On my first hike my base backpack weight was about twenty-eight-and-a-half pounds. On the second it was over forty-three pounds. Oh, and my packs weren’t the only difference. When I stepped off from Happy Isles in 2009 I weighed about 227 pounds. Last year, after several years of creeping weight gain, I was near 240.
I finished the hike last year in about the same number of days, but it was nowhere near as fun as the first time. It was time to make some changes.
I got to test out those changes last month on a three-day jaunt through the Desolation Wilderness, including a walk to the top of Mount Tallac. On my back was a pack a little more than twenty pounds lighter than the one I carried last year on the trail. The morning I left for the trailhead I weighed in at 198 pounds. That’s more than sixty pounds lighter—counting pack and body weight. I jokingly commented to Kathleen, my wife, “I wonder if I’ll be able to tell the difference?”
I did, but not as I had expected.
I expected the hiking to be easier. For the most part, it wasn’t, and I have a theory for why. Most people hike, for lack of a better description, as fast as they can without going anaerobic. Exercise physiologists have a name for the point where one’s heart rate rapidly increases into the anaerobic range: the Conconi Point. Stay below the Conconi Point and you can exert yourself more or less indefinitely (with obvious limitations after several hours). The same person, given two different sized packs on different days, will accelerate up to (and just short of) their Conconi Point. They will be working just as hard, regardless of the pack weight.
If the same person is hiking just as hard with a twenty-pound pack as with a forty-pound pack, something HAS to be different. You’ve probably already guessed what: their hiking speed.
That was the first change I noticed. On level terrain I’d estimate I was hiking about a third faster than I had last year—nearly four miles per hour instead of around two-and-a-half. On moderate to strenuous uphill stretches I easily doubled my previous uphill speed; in some cases I’m pretty sure I more than doubled it. Even hiking downhill I was able to walk significantly faster, especially if the trail was uneven and had lots of “steps.”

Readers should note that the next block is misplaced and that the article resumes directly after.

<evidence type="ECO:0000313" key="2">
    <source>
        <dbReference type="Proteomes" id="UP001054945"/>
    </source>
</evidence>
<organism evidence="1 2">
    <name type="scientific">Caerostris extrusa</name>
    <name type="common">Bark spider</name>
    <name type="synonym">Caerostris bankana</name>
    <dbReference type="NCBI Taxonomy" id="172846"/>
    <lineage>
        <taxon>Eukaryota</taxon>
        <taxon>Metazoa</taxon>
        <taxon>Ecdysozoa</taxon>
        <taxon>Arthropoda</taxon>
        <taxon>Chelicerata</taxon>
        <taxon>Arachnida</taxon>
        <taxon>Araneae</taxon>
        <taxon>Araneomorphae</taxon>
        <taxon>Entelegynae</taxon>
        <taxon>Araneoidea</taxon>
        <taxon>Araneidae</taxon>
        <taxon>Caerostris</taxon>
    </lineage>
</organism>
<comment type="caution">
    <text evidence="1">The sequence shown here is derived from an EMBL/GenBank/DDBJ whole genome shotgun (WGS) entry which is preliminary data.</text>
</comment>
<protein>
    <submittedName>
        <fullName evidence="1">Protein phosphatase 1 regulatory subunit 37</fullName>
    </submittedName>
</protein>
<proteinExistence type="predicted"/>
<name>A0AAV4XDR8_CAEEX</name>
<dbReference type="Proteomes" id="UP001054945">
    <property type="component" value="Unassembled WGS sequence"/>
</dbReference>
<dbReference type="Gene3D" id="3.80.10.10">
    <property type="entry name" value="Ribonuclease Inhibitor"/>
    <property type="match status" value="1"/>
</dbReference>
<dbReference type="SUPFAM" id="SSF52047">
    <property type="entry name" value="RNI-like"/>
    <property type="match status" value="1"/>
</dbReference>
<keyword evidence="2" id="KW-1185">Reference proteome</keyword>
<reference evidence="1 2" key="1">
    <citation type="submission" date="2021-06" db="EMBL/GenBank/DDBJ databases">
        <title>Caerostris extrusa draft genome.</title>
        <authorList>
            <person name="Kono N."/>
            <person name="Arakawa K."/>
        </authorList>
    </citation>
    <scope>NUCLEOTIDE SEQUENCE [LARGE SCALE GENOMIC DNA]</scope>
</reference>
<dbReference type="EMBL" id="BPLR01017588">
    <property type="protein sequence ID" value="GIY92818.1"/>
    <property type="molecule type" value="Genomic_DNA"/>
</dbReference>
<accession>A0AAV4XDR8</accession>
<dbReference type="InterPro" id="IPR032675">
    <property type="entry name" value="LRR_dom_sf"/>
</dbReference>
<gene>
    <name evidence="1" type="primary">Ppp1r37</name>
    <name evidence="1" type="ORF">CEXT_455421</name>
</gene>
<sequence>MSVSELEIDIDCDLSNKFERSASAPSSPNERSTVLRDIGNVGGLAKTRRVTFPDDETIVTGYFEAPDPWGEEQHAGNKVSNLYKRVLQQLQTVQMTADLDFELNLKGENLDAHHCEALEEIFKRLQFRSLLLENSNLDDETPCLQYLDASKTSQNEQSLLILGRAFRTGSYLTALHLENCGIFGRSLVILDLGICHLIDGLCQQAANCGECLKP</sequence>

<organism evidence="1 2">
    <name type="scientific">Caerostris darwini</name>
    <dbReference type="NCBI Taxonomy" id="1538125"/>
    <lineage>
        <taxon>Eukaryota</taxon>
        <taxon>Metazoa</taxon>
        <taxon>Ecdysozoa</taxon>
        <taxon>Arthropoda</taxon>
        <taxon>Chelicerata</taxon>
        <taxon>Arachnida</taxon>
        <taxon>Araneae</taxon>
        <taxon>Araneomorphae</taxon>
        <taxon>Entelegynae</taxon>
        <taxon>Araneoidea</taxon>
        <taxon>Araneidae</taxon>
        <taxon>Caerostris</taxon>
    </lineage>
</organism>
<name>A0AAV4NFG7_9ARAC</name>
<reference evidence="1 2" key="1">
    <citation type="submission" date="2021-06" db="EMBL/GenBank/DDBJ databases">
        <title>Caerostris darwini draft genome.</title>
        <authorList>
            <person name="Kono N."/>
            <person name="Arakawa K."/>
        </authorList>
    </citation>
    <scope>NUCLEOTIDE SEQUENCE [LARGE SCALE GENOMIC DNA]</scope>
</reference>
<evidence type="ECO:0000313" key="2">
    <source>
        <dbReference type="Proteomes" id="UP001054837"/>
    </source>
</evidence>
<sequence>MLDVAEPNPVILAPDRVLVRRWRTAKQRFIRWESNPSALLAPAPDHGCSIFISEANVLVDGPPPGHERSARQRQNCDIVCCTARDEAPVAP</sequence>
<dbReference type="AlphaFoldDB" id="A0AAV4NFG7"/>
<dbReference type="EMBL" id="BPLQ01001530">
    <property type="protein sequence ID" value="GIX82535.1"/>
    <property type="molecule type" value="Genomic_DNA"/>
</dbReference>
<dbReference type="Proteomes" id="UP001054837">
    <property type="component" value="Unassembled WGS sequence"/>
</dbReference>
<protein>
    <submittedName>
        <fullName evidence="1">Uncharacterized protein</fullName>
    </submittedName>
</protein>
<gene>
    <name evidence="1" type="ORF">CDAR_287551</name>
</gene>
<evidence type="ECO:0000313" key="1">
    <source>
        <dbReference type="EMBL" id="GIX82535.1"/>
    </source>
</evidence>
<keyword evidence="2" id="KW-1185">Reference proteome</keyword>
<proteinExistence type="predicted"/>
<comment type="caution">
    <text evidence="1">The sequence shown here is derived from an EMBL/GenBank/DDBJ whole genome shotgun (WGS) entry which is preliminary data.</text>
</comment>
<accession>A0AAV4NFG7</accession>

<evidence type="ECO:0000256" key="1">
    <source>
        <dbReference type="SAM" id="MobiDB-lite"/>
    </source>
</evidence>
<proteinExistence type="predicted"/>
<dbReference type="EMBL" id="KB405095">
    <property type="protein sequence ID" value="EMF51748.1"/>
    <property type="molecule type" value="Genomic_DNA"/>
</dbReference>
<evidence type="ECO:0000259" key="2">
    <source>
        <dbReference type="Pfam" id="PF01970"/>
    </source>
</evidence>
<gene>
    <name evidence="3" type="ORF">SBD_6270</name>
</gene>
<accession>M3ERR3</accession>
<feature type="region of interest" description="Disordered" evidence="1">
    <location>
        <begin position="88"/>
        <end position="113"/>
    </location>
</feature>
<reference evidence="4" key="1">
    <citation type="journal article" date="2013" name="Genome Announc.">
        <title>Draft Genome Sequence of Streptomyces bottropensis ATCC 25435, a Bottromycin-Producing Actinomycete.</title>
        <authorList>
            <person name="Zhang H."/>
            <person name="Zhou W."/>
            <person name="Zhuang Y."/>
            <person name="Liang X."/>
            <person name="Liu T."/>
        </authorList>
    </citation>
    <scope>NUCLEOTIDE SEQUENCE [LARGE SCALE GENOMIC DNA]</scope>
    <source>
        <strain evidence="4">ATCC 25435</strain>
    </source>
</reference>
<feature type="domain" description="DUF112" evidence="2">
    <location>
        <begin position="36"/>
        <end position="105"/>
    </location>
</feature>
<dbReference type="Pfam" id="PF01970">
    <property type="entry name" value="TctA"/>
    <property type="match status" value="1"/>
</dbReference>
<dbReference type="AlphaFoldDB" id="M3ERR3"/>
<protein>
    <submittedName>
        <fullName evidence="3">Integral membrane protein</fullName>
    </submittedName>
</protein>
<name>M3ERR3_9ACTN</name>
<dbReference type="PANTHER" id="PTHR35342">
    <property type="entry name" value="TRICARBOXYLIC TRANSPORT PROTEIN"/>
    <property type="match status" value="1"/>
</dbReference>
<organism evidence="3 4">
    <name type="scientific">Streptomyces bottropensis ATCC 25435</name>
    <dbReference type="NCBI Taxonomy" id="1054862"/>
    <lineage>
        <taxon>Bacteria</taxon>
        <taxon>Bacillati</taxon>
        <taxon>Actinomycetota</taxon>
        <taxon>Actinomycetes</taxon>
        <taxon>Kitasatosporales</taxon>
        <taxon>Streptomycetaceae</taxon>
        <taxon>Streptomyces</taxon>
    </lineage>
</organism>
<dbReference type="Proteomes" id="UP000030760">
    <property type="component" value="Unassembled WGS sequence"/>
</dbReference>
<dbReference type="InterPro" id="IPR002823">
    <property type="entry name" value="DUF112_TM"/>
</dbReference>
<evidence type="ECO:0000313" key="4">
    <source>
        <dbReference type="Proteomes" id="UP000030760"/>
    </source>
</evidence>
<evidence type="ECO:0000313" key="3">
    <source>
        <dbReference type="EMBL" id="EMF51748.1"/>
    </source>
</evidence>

The other big difference was something that hadn’t occurred to me: wear & tear. I hit the ibuprofen pretty hard last year on the JMT, and when I weened myself off it once I was back home I found that I had almost crippled myself by carrying so much weight. Quite frankly, I’m surprised I didn’t cause more permanent problems, especially in my knees.
This time around I took nothing on the trail, and took one dosage when I got off the trail. I probably could have skipped that, but on my last day I walked as fast I as I could—probably faster than I safely should have—because the wind direction had changed and the smoke from the King fire was headed in my direction.
So, after all that work to lighten myself and my pack the only differences were hiking speed and fewer aches and pains? I suppose so, but it would be hard to overestimate just how much more fun the experience was. When you move faster you see more, get to take longer breaks, and are less affected by the climbs. I even experimented with treating short ascents as sprinter’s hills, where I would allow myself to go anaerobic for a few minutes to zip to the top.
Most importantly, though, is the less wear & tear. I’m about two years from retiring to within twenty minutes of my beloved Sierra Nevada. I think I’ve just added several years to my hiking life.
Good hiking, Ray